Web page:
Author Topic: What is the importance of a resistor in a high/low pass filter?  (Read 1321 times)

Tuxedo3

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Very simple answer in sure, I just don't understand why there is the need for a resistor when it seems that the cap really does the frequency stopping. Could someone shed some light on this for me? Also how it relates to a tone control.

solderfumes

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Re: What is the importance of a resistor in a high/low pass filter?
« Reply #1 on: May 20, 2016, 05:01:04 PM »
It's all about Ohm's law applied to voltage dividers, and thinking of the capacitor in terms of its frequency-dependent impedance.  The cap doesn't so much "stop" frequencies as provide different impedances for different frequencies, and it's when this impedance forms part of a voltage divider with the resistor that you get rolloff of different frequencies.

EBRAddict

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Re: What is the importance of a resistor in a high/low pass filter?
« Reply #2 on: May 21, 2016, 09:30:54 AM »
The resistor helps you tune the starting frequency of the rolloff.

For example, passive LPF:

R = 1 ohm, C = 100 nF, fc = 1.6Mhz
R = 1k ohm, C = 100 nF, fc = 1.6kHz
R = 1 ohm, C = 100 uF, fc = 1.6kHz

So a few benefits come to mind: precision frequency tuning, options on component values and package sizes, capacitor ESR. You'll have to use very large capacitors with no resistors to LPF in the audio range.

Tuxedo3

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Re: What is the importance of a resistor in a high/low pass filter?
« Reply #3 on: May 22, 2016, 07:40:23 AM »
... thinking of the capacitor in terms of its frequency-dependent impedance.  The cap doesn't so much "stop" frequencies as provide different impedances for different frequencies, and it's when this impedance forms part of a voltage divider with the resistor that you get rolloff of different frequencies.
This makes sense, I still need to ponder it for a bit for it to sink I but I definitely get it. Thank you.

So a few benefits come to mind: precision frequency tuning, options on component values and package sizes, capacitor ESR. You'll have to use very large capacitors with no resistors to LPF in the audio range.
So without a resistor, would the rolloff not be beneficial?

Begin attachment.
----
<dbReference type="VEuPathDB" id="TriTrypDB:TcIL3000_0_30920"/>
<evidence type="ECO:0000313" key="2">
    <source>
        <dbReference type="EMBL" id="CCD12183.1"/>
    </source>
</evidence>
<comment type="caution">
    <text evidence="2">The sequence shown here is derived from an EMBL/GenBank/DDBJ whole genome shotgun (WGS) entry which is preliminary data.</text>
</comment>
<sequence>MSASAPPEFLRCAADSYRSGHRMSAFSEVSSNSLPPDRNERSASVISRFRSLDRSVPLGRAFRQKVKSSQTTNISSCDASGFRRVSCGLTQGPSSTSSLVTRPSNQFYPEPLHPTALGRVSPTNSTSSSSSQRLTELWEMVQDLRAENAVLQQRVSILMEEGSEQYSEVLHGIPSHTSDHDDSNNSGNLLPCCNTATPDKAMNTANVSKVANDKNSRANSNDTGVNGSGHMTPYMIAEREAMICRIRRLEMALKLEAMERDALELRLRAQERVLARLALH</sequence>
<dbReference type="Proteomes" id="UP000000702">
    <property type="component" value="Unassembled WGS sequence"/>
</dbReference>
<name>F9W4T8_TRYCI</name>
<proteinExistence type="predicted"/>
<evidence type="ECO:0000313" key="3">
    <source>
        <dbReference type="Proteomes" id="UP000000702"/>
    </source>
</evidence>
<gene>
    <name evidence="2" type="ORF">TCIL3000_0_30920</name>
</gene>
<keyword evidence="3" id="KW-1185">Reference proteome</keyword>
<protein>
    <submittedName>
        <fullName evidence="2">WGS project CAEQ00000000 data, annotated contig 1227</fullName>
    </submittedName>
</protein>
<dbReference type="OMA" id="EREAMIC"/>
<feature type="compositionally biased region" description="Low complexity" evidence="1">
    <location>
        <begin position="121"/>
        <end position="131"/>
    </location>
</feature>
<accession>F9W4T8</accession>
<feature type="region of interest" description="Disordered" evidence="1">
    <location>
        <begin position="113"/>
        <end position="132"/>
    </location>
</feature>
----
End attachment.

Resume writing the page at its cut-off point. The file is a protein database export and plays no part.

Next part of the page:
midwayfair

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Re: What is the importance of a resistor in a high/low pass filter?
« Reply #4 on: May 22, 2016, 12:29:17 PM »
It's all about Ohm's law applied to voltage dividers, and thinking of the capacitor in terms of its frequency-dependent impedance.  The cap doesn't so much "stop" frequencies as provide different impedances for different frequencies, and it's when this impedance forms part of a voltage divider with the resistor that you get rolloff of different frequencies.

"Everything useful is a voltage divider" -PRR
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jtn191

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Re: What is the importance of a resistor in a high/low pass filter?
« Reply #5 on: May 22, 2016, 05:51:42 PM »
quick question, couldn't you make the resistor in a HP/LP a pot and then have a passive EQ?

aion

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Re: What is the importance of a resistor in a high/low pass filter?
« Reply #6 on: May 22, 2016, 08:47:50 PM »
quick question, couldn't you make the resistor in a HP/LP a pot and then have a passive EQ?

Absolutely - this is the basis of the tone control for the Rat, the OCD and several other circuits. Even the Big Muff is a slightly more complicated version, but it's still just two passive tone stacks with a balance control. Then we get into amps - nearly all of them utilize variable HP/LP filters, including the classic Fender/Marshall/Vox.

It's called a passive tone control, or passive tone stack. The key with it, though, is that it can only attenuate (remove signal from) frequencies, it can't add them. (Although the perception of adding frequencies can be done by cutting everything else and boosting the overall result - this is how the mid control works in the F/M/V tone stack.) If you want to directly boost a frequency then you need an active tone control such as a Baxandall.
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